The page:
Range-based loop optimization

Discussion in 'C++' started by Juha Nieminen, May 11, 2012.

  1. Assume that I have something along the lines of:

    //----------------------------------------------------
    struct Something
    {
    std::vector<SomethingElse> aBigVector;
    std::set<FooBar> aBigSet;
    };
    //----------------------------------------------------

    and then I inadvertently do something like this:

    //----------------------------------------------------
    std::vector<Something> container;
    populate(container);

    for(auto element : container)
    // code that does not modify 'element'
    //----------------------------------------------------

    What I *should* have done is, of course, this:

    //----------------------------------------------------
    for(const auto& element : container)
    ...
    //----------------------------------------------------

    Or even just:

    //----------------------------------------------------
    for(auto& element : container)
    ...
    //----------------------------------------------------

    If, however, I mistakenly do it without a reference, will the compiler
    be able to optimize the copying of the large elements if it sees that
    they are not modified in the loop body?

    If the compiler is unable to optimize the copying away, I'm thinking
    that the range-based loop is way too easy to use in an inefficient manner
    by mistake. This is not a very good thing.
     
    Juha Nieminen, May 11, 2012
    #1
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  2. Juha Nieminen

    Marc Guest

    Juha Nieminen wrote:

    > Assume that I have something along the lines of:
    >
    > //----------------------------------------------------
    > struct Something
    > {
    > std::vector<SomethingElse> aBigVector;
    > std::set<FooBar> aBigSet;
    > };
    > //----------------------------------------------------
    >
    > and then I inadvertently do something like this:
    >
    > //----------------------------------------------------
    > std::vector<Something> container;
    > populate(container);
    >
    > for(auto element : container)
    > // code that does not modify 'element'
    > //----------------------------------------------------
    >
    > What I *should* have done is, of course, this:
    >
    > //----------------------------------------------------
    > for(const auto& element : container)
    > ...
    > //----------------------------------------------------
    >
    > Or even just:
    >
    > //----------------------------------------------------
    > for(auto& element : container)
    > ...
    > //----------------------------------------------------
    >
    > If, however, I mistakenly do it without a reference, will the compiler
    > be able to optimize the copying of the large elements if it sees that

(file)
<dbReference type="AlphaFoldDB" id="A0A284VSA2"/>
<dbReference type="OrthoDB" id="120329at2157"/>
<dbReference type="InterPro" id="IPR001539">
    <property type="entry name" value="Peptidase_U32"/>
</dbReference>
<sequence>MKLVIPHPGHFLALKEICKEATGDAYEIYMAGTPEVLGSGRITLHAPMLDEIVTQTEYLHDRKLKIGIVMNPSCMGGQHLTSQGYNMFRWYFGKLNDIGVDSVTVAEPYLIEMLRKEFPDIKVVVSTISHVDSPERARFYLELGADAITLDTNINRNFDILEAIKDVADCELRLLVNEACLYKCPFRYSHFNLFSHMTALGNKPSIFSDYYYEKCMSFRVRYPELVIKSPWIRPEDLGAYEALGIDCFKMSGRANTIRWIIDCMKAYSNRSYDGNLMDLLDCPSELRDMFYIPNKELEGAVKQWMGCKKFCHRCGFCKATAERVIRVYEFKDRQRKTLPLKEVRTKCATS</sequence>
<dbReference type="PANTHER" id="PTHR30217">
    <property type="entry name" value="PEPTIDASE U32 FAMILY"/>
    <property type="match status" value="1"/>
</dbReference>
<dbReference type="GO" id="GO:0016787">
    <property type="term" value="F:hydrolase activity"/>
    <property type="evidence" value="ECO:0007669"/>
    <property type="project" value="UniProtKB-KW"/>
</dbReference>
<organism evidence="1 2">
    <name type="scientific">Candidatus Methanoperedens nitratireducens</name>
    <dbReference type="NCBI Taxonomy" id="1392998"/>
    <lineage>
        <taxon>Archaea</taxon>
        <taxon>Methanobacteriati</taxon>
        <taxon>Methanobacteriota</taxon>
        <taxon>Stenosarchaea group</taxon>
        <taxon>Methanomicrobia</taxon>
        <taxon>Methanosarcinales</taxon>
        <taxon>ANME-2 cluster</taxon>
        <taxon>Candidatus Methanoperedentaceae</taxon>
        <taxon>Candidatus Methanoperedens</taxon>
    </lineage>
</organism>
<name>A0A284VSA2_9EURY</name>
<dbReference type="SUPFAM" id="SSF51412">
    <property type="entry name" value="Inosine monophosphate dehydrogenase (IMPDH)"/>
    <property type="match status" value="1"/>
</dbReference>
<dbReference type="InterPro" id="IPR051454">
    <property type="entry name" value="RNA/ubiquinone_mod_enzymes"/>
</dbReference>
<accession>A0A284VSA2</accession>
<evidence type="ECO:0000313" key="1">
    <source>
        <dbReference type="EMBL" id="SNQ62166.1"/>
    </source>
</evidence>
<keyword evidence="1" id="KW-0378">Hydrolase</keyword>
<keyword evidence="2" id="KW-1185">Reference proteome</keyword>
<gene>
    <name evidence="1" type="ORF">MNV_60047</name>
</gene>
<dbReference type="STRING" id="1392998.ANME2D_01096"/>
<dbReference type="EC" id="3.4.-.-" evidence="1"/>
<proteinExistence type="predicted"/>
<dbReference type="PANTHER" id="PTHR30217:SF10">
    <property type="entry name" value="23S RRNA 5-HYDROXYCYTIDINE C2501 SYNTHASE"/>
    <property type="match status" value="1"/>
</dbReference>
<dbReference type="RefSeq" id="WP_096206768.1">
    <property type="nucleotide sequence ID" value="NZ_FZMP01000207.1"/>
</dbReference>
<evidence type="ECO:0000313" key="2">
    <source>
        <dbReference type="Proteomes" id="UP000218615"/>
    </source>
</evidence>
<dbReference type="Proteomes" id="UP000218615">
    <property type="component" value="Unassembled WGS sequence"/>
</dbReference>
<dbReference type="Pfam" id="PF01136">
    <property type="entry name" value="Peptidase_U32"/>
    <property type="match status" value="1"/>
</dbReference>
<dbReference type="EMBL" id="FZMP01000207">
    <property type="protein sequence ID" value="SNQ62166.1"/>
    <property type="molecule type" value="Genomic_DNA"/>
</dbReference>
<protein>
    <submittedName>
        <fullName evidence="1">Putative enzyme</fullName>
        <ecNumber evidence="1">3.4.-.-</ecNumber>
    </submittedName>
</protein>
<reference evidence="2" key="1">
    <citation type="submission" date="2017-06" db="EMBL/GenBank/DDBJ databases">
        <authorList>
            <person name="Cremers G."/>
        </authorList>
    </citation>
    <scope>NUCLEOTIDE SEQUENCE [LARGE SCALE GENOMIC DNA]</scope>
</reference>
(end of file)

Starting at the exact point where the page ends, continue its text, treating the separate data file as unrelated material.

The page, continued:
> they are not modified in the loop body?


    I don't think it is allowed to. Copy elision happens in a very limited
    set of explicitly listed cases, and they are all about omitting a
    temporary when creating a new object, which isn't the case here.

    On the other hand, if your copy constructor has no side effect and is
    simple enough for the compiler to understand, it will optimize and
    remove most of the actions of copying. It depends what is in the body
    of your for loop (if it is empty...), but it would require a very
    clever compiler for a std::set to fall into this category. For
    std::vector<POD>, it seems almost within reach of current compilers.
     
    Marc, May 11, 2012
    #2
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  3. Juha Nieminen

    Guest

    On Friday, May 11, 2012 6:30:52 AM UTC-5, Juha Nieminen wrote:
    > Assume that I have something along the lines of:
    >
    > //----------------------------------------------------
    > struct Something
    > {
    > std::vector<SomethingElse> aBigVector;
    > std::set<FooBar> aBigSet;
    > };
    > //----------------------------------------------------
    >
    > and then I inadvertently do something like this:
    >
    > //----------------------------------------------------
    > std::vector<Something> container;
    > populate(container);
    >
    > for(auto element : container)
    > // code that does not modify 'element'
    > //----------------------------------------------------
    >
    > What I *should* have done is, of course, this:
    >
    > //----------------------------------------------------
    > for(const auto& element : container)
    > ...
    > //----------------------------------------------------
    >
    > Or even just:
    >
    > //----------------------------------------------------
    > for(auto& element : container)
    > ...
    > //----------------------------------------------------
    >
    > If, however, I mistakenly do it without a reference, will the compiler
    > be able to optimize the copying of the large elements if it sees that
    > they are not modified in the loop body?
    >
    > If the compiler is unable to optimize the copying away, I'm thinking
    > that the range-based loop is way too easy to use in an inefficient manner
    > by mistake. This is not a very good thing.


    I've thought about that also, but probably if an author
    isn't aware of it, someone will catch it in a code review.

    I remember a thread a few months ago about studying code
    from a project. If such an author studied this code --
    http://webEbenezer.net/misc/direct.tar.bz2
    they might notice the use of & in this context and
    investigate it further.

    http://webEbenezer.net
     
    , May 12, 2012
    #3
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